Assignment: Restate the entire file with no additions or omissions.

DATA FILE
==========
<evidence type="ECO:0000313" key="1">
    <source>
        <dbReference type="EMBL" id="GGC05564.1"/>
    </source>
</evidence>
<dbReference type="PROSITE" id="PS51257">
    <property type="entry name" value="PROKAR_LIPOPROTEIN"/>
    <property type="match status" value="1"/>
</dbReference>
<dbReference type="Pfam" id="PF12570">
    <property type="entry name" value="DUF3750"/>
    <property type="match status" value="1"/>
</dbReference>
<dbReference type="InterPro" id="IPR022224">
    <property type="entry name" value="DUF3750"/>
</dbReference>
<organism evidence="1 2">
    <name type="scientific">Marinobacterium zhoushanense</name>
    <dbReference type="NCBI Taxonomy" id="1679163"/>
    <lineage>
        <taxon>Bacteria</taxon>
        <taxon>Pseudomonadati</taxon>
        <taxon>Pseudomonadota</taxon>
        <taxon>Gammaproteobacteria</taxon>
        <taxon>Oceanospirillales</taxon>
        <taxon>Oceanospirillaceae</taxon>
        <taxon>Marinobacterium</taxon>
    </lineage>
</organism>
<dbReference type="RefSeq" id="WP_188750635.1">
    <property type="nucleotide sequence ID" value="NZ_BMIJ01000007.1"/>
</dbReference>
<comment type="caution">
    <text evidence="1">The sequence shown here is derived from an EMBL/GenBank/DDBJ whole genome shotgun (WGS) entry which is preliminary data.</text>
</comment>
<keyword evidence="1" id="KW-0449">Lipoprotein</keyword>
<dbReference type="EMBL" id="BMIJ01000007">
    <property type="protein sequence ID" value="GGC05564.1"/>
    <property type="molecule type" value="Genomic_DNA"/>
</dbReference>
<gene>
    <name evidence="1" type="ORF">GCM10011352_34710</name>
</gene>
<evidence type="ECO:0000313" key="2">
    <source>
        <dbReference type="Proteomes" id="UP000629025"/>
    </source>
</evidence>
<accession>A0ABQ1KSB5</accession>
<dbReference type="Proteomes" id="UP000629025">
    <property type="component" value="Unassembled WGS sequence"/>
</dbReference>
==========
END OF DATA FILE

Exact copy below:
<evidence type="ECO:0000313" key="1">
    <source>
        <dbReference type="EMBL" id="GGC05564.1"/>
    </source>
</evidence>
<dbReference type="PROSITE" id="PS51257">
    <property type="entry name" value="PROKAR_LIPOPROTEIN"/>
    <property type="match status" value="1"/>
</dbReference>
<dbReference type="Pfam" id="PF12570">
    <property type="entry name" value="DUF3750"/>
    <property type="match status" value="1"/>
</dbReference>
<dbReference type="InterPro" id="IPR022224">
    <property type="entry name" value="DUF3750"/>
</dbReference>
<organism evidence="1 2">
    <name type="scientific">Marinobacterium zhoushanense</name>
    <dbReference type="NCBI Taxonomy" id="1679163"/>
    <lineage>
        <taxon>Bacteria</taxon>
        <taxon>Pseudomonadati</taxon>
        <taxon>Pseudomonadota</taxon>
        <taxon>Gammaproteobacteria</taxon>
        <taxon>Oceanospirillales</taxon>
        <taxon>Oceanospirillaceae</taxon>
        <taxon>Marinobacterium</taxon>
    </lineage>
</organism>
<dbReference type="RefSeq" id="WP_188750635.1">
    <property type="nucleotide sequence ID" value="NZ_BMIJ01000007.1"/>
</dbReference>
<comment type="caution">
    <text evidence="1">The sequence shown here is derived from an EMBL/GenBank/DDBJ whole genome shotgun (WGS) entry which is preliminary data.</text>
</comment>
<keyword evidence="1" id="KW-0449">Lipoprotein</keyword>
<dbReference type="EMBL" id="BMIJ01000007">
    <property type="protein sequence ID" value="GGC05564.1"/>
    <property type="molecule type" value="Genomic_DNA"/>
</dbReference>
<gene>
    <name evidence="1" type="ORF">GCM10011352_34710</name>
</gene>
<evidence type="ECO:0000313" key="2">
    <source>
        <dbReference type="Proteomes" id="UP000629025"/>
    </source>
</evidence>
<accession>A0ABQ1KSB5</accession>
<dbReference type="Proteomes" id="UP000629025">
    <property type="component" value="Unassembled WGS sequence"/>
</dbReference>